Proposals aim to change Oregon's liquor sales scene

From the StatesmanJournal.com
Grocery stores could start stocking their shelves with liquor next year or liquor store agents could start earning more more if a set of proposals pushed by Oregon’s Liquor Control Commission gains traction in the February legislative session.

The four-member group voted unanimously Friday in favor of asking lawmakers to either invest in or reform Oregon’s liquor system.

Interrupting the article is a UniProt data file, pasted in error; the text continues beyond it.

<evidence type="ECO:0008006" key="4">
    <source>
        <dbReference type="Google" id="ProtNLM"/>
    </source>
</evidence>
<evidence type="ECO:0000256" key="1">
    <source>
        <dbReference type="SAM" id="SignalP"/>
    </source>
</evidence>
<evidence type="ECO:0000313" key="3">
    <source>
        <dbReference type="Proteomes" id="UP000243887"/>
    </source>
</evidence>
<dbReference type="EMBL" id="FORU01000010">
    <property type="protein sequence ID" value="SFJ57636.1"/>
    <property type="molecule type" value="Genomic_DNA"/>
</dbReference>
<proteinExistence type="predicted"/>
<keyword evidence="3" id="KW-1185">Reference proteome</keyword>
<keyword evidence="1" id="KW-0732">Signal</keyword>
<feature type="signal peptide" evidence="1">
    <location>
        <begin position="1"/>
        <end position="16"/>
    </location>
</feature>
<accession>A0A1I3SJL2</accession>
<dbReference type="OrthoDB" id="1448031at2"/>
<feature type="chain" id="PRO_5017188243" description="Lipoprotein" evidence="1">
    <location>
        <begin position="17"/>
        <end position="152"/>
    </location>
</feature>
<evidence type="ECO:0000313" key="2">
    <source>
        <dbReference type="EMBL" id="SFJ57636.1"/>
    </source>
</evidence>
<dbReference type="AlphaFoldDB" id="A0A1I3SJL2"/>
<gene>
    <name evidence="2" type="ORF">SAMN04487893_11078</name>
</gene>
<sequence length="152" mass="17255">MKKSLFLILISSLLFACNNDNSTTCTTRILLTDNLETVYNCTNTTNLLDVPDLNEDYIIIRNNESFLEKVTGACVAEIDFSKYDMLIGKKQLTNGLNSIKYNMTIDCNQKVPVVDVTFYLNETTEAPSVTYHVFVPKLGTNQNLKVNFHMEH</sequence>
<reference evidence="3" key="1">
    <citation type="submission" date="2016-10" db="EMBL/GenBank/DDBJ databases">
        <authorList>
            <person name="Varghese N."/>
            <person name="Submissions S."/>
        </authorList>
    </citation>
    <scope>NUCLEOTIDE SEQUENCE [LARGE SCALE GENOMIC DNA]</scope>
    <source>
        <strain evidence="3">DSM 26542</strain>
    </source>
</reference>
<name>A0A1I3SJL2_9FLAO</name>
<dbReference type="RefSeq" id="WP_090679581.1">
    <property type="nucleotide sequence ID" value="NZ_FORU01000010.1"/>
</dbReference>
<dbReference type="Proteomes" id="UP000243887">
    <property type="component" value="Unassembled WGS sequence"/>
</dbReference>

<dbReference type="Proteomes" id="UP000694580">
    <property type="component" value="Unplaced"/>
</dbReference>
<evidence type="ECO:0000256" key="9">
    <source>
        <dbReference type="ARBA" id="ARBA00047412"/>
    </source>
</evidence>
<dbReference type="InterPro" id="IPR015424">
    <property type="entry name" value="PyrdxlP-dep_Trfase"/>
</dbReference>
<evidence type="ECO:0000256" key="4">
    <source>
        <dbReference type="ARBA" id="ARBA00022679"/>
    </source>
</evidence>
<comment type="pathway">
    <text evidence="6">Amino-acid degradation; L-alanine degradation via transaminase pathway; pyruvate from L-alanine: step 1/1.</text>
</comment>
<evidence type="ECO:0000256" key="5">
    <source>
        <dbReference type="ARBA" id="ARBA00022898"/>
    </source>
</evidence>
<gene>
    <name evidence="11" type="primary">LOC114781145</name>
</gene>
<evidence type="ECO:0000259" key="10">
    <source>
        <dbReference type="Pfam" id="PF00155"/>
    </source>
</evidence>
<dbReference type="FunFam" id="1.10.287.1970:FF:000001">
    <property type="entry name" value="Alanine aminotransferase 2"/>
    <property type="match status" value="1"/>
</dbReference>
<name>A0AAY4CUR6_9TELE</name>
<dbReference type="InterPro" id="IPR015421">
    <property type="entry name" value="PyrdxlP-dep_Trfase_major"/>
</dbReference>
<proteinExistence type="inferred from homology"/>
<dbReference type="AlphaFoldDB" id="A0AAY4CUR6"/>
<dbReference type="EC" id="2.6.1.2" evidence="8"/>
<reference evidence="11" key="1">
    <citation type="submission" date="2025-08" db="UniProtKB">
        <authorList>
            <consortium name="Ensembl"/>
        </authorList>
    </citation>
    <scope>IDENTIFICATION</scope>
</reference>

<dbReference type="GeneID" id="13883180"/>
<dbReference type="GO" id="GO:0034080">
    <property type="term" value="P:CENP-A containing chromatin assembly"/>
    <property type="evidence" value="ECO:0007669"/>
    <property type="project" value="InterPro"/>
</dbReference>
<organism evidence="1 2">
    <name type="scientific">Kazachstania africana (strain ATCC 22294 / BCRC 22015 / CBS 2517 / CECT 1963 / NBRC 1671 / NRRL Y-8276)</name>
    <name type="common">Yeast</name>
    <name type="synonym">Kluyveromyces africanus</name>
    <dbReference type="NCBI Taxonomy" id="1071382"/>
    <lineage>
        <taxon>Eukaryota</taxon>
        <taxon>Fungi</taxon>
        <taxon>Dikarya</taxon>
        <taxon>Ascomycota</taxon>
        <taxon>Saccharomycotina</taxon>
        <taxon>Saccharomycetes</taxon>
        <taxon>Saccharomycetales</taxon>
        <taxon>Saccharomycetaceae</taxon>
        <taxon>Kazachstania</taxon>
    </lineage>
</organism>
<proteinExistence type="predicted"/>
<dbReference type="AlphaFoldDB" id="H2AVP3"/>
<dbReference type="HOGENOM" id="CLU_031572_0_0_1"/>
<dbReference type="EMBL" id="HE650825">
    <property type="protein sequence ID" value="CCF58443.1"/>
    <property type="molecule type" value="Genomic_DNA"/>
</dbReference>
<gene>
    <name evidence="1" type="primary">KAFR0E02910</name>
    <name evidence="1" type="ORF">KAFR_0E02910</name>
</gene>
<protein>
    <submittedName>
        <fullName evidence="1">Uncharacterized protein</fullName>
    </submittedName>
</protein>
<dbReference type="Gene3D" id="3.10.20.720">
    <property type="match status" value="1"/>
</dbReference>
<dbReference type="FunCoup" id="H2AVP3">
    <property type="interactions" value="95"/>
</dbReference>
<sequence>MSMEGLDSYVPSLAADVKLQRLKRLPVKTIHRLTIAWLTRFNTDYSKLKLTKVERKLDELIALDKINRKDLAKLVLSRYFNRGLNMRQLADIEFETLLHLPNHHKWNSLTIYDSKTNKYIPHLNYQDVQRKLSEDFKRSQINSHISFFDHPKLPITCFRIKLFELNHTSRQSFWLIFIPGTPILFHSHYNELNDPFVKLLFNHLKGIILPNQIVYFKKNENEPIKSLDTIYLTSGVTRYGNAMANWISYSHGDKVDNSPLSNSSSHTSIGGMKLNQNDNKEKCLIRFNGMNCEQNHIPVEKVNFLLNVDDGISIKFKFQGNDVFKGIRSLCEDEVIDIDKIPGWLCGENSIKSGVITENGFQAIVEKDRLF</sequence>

“We didn’t formalize yet what we are going to ask,” OLCC Chairman Rob Patridge said. “We think it’s important that the legislature makes at least one of these items a priority.”

Liquor stores in Oregon are privately owned, but the alcohol on their shelves is owned by the state with retailers getting a percentage of each sale. Most of the state's 248 OLCC stores can only sell distilled spirits, but a decision by the commission in September allowed store owners to apply for licenses to sell wine and beer.

That upset grocery and convenience store owners, and the Northwest Grocery Association floated a ballot measure for 2014 to privatize Oregon liquor sales. The group unsuccessfully pushed for similar privatization legislation during the 2013 session.
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